Jul 28 2014, 1:15am CDT | by Bijon Kumar Pramanik
In the world of tech, there are very few companies that have successfully kept secrets the way that Apple has. That secrecy is all a part of their business plan, but how do they succeed where so many other companies fail?
The success of the iPod, a truly revolutionary product, led them to start keeping things a secret from not only people outside the company, but inside as well. A new book on Jony Ive describes the way that the company restricts information on new products and limits knowledge to as few employees as possible. The person at the desk next to you might not ever know what you are working on. Revealing anything to another person who isn’t on the product could easily be the end of your career.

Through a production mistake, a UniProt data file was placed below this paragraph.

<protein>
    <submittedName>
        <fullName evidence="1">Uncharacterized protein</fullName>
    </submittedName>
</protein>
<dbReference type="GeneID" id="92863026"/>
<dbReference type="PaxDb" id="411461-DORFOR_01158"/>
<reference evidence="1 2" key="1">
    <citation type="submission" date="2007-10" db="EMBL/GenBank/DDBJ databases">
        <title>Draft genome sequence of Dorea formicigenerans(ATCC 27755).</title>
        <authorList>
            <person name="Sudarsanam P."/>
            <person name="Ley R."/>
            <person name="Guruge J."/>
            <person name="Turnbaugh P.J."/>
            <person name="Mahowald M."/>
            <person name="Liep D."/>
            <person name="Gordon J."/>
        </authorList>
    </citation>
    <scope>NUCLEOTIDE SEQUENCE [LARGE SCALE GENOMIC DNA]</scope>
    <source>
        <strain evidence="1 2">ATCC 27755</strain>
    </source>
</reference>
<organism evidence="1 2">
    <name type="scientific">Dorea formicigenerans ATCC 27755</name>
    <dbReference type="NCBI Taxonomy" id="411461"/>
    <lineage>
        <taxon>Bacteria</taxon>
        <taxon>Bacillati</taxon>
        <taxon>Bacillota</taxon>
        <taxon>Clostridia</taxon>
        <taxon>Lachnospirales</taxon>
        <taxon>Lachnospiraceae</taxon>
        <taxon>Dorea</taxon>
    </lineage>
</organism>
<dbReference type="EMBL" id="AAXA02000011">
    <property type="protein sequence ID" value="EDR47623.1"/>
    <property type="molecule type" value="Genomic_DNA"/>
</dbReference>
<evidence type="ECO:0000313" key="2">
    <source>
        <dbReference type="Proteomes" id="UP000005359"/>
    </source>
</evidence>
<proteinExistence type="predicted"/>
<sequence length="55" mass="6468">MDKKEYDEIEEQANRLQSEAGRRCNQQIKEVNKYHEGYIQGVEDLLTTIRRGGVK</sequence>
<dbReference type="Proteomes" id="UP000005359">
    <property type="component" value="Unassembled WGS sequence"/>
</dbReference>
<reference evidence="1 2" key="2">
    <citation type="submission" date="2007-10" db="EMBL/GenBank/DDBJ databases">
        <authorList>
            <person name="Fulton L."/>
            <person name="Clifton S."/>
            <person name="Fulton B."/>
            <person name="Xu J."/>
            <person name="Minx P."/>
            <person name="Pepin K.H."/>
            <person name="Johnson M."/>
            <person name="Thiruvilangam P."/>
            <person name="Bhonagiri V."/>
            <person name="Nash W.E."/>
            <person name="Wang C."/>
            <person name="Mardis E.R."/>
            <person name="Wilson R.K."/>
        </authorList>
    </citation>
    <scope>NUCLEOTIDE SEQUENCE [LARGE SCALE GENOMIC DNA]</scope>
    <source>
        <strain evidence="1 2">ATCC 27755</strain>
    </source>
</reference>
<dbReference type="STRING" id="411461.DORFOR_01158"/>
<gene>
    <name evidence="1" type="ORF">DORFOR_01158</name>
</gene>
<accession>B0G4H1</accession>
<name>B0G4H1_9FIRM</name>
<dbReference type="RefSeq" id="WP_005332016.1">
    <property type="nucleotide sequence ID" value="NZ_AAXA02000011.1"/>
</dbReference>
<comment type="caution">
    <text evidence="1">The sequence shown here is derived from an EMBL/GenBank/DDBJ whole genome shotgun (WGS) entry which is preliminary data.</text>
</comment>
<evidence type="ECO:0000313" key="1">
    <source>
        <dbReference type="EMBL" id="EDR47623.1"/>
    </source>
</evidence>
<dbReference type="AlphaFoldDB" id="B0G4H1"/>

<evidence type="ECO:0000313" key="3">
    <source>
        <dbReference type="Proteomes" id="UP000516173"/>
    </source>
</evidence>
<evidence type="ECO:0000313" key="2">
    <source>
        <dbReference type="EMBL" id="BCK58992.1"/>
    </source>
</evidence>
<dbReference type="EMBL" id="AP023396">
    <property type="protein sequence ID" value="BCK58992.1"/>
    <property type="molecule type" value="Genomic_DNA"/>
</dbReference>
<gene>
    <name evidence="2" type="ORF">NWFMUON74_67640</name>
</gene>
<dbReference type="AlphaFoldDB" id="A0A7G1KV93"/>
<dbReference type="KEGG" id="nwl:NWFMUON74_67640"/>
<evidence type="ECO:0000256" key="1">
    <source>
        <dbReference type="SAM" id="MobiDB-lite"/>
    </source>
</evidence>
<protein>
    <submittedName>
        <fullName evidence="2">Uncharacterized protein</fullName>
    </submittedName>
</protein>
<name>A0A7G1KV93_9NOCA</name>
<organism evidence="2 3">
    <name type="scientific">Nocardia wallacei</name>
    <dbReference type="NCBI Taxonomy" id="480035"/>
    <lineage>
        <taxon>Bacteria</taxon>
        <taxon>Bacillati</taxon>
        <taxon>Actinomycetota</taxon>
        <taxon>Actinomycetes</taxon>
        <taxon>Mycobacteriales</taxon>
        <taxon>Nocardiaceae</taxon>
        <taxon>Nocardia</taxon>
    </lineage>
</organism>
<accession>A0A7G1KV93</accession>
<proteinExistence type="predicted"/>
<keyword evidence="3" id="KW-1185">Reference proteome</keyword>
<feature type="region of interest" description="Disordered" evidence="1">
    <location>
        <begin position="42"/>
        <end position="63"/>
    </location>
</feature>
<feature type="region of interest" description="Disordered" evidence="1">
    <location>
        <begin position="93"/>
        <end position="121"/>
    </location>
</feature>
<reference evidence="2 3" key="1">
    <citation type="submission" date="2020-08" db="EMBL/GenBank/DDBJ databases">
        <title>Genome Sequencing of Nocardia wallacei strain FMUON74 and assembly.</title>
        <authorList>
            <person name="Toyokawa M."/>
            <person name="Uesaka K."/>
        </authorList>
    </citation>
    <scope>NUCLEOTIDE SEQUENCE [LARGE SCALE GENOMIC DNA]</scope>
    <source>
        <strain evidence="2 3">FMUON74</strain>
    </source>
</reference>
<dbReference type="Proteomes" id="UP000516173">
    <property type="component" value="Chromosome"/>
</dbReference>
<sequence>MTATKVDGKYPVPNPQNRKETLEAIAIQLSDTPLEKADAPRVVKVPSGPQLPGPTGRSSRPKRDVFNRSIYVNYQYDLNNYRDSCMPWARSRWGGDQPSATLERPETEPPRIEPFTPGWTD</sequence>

For such a large company, with as many projects going on as they do, this is an impressive feat. Engineers work in small groups, closed off from the rest of the company. This sometimes leads to designers not receiving credit for their work, although very few have ever complained about the attention Jony Ive receives. They have been concerned, however, about being assigned to fake projects until they can be trusted. That test of loyalty does lead to a lot of upward mobility at the same time.
Bijon Kumar Pramanik
Bijon Kumar Pramanik is an experienced technology writer working since years in the consumer electronics field.
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